Tag Archives: Narrative and Technology

Guardian of Whatever the City Threw Away

This excerpt, from the end of March Kelleher’s speech at the eighth-grade graduation that opens up Chapter 11, is the conclusion to her story of the stealthy ruler that would pay off those who could recognize him with a small … Continue reading

Posted in Bleeding Edge, Reading Response | Tagged , , | 4 Comments

Think of me as the Prophet

“Ain’t like I was ever Alfred Hitchcock or somethin. You can watch my stuff till you’re cross-eyed and there’ll never be any deeper meaning. I see something interesting, I shoot it is all. Future of film if you want to … Continue reading

Posted in Bleeding Edge, General Interest, Narrative, Reading Response | Tagged , , , , , , | 3 Comments

In Darkness, There’s More That Meets the Eye than Light

“The rest of the screen is claimed by the abyss — far from an absence, it is a darkness pulsing with whatever light was before light was invented.” (Bleeding Edge, page 75) The chapter begins with Maxine paying a visit … Continue reading

Posted in Reading Response | Tagged , , | 3 Comments

Marvin the Kozmonaut: The Uncanny History

“”Strange, I’m not expecting anything, you must have me mixed up with some other lowlife again.” Except Marvin has an uncanny history of always showing up with items Maxine knows she didn’t order but which prove each time to be … Continue reading

Posted in Bleeding Edge, Reading Response | Tagged , | 5 Comments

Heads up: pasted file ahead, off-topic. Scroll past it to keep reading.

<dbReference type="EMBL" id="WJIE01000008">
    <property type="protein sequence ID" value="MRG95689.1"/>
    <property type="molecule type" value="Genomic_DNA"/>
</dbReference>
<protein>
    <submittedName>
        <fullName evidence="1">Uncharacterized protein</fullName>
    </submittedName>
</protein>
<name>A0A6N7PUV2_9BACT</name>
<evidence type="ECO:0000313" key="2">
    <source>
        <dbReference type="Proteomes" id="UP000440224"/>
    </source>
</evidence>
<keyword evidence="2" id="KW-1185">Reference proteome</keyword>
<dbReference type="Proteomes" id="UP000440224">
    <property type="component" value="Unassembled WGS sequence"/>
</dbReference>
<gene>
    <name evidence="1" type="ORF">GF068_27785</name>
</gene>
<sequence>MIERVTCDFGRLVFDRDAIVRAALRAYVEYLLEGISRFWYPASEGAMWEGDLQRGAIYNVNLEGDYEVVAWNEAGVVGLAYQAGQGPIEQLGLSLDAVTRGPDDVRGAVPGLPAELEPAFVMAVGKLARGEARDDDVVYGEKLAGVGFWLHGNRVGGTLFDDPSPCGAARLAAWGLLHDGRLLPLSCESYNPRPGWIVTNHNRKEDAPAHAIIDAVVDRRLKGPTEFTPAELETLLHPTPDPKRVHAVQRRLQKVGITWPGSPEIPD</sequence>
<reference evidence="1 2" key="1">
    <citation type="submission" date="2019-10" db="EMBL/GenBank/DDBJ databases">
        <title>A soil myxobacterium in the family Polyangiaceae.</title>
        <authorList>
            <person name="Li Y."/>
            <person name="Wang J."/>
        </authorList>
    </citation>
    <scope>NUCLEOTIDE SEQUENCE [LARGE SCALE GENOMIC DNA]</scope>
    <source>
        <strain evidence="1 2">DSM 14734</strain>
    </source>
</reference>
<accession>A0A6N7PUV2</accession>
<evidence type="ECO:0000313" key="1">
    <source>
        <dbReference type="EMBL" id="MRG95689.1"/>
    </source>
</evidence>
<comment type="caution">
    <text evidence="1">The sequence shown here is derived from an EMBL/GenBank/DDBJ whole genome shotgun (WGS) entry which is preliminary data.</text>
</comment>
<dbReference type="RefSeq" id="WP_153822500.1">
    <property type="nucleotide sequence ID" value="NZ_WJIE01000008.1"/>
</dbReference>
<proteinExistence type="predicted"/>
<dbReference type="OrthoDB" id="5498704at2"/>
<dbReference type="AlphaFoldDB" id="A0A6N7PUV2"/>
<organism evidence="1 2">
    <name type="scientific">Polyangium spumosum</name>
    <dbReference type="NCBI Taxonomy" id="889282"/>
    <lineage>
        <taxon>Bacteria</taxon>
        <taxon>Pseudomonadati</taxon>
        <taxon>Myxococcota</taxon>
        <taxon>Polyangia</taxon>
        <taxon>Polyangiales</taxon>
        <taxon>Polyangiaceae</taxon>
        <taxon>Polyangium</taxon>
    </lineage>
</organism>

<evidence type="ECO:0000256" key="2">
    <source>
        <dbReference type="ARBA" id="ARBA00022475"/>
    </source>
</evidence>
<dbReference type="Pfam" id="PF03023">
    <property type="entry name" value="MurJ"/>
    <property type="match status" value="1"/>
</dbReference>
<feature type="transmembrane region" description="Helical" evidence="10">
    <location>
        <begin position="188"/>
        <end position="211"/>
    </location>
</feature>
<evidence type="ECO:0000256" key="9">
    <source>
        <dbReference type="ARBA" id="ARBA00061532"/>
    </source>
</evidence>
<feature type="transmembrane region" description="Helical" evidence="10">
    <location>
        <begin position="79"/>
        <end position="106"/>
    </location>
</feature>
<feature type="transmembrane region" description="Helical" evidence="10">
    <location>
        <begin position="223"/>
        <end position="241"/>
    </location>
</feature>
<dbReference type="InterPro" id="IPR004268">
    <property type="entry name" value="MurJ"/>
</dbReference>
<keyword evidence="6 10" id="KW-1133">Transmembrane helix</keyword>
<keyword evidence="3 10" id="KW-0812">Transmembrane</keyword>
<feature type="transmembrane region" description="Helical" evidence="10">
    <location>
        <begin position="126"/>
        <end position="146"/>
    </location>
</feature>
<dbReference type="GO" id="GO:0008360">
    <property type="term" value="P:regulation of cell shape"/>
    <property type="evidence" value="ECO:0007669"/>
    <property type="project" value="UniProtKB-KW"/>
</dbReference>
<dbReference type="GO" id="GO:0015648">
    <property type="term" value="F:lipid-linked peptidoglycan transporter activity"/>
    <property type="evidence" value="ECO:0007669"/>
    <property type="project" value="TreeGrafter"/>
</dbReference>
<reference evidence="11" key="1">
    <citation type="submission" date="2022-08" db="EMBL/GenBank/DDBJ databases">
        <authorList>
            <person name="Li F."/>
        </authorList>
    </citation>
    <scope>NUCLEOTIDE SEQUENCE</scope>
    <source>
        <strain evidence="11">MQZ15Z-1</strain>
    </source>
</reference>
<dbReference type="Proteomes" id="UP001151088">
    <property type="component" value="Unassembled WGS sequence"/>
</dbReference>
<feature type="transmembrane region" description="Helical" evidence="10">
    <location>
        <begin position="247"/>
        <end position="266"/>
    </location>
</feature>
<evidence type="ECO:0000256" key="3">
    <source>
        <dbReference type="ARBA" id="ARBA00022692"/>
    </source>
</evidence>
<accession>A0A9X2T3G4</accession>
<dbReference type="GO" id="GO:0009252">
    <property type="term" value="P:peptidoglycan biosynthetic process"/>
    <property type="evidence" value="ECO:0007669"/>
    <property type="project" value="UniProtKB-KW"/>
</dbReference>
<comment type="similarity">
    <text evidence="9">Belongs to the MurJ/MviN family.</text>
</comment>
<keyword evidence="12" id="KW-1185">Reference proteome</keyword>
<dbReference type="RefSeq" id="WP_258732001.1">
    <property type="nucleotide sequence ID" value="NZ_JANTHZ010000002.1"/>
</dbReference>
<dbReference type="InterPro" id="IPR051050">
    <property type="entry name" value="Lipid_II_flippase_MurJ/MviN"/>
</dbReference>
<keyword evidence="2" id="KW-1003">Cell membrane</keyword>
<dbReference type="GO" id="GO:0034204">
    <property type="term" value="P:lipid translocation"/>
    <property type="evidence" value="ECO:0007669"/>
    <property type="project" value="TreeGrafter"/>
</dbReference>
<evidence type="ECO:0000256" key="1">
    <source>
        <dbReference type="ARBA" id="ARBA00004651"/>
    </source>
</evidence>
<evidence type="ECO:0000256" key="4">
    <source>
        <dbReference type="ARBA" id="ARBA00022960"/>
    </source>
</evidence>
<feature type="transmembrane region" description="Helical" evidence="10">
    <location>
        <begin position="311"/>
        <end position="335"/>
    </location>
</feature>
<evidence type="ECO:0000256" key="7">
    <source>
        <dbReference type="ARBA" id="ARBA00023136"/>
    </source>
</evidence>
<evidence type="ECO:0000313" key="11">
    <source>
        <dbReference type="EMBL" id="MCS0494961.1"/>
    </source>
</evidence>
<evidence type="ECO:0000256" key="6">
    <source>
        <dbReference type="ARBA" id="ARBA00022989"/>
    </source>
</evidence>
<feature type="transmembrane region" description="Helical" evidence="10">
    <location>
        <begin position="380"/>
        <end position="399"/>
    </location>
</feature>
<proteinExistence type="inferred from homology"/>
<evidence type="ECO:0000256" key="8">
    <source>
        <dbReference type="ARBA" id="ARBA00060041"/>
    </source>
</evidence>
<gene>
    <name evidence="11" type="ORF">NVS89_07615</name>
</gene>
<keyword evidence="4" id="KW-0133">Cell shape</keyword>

Technology: Reshaping the Gender Identity

Warren Ellis utilizes strong female lead roles in his graphic novel, and it is evident that technology is essential to the power of these characters.  The scene in which Aleph is being attacked at the Global Frequency’s central headquarters and … Continue reading

Posted in Uncategorized | Tagged , , , | 1 Comment

The Feminism behind “Big Wheel”

When first reading Global Frequency by Warren Ellis, the chapter “Big Wheel” immediately grabbed my attention. Within the chapter we face the topic of feminism in technology. In “A Manifesto for Cyborgs,” Donna Haraway writes, “a cyborg is a cybernetic … Continue reading

Posted in Global Frequency, Reading Response | Tagged , , , , , , , , , , | 3 Comments

Human Emotions Interrupting Technological Preformances

Global Frequency spends great deals of its energy on looking at how humans differ from that of machines or other beings. I think this concept of human vs. machine is apparent throughout the entirety of the graphic novel, however the … Continue reading

Posted in Reading Response | Tagged , , , | 2 Comments